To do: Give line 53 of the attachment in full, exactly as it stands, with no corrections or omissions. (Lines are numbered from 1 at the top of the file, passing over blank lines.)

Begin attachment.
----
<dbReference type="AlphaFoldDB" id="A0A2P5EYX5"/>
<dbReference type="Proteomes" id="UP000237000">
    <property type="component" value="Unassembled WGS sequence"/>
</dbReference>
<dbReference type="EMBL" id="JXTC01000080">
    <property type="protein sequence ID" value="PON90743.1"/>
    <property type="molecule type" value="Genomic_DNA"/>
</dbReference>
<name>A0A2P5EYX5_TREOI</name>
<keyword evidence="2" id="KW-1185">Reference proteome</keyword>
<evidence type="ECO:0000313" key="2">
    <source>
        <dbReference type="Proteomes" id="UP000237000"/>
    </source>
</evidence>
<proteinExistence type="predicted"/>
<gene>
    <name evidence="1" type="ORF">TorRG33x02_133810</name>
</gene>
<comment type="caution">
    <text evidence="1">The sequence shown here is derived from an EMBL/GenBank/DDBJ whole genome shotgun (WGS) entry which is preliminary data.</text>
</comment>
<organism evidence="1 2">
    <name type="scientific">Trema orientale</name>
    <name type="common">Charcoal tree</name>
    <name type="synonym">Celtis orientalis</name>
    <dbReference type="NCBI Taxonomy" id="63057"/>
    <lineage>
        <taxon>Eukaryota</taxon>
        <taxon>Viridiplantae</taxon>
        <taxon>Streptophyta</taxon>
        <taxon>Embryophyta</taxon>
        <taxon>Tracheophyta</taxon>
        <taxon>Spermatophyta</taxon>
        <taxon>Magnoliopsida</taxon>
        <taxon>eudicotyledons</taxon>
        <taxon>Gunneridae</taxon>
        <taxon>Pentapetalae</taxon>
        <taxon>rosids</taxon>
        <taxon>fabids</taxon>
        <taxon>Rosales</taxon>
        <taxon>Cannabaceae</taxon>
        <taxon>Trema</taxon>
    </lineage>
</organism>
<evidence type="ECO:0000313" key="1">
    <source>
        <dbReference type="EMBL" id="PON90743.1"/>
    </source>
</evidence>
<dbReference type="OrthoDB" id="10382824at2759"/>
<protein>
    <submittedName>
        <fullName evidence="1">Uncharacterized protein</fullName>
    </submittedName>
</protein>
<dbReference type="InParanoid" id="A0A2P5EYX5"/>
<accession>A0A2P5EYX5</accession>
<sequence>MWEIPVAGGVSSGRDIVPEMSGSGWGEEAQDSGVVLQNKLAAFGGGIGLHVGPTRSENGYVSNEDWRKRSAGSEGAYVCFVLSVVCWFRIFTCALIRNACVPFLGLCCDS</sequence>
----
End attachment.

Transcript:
    <submittedName>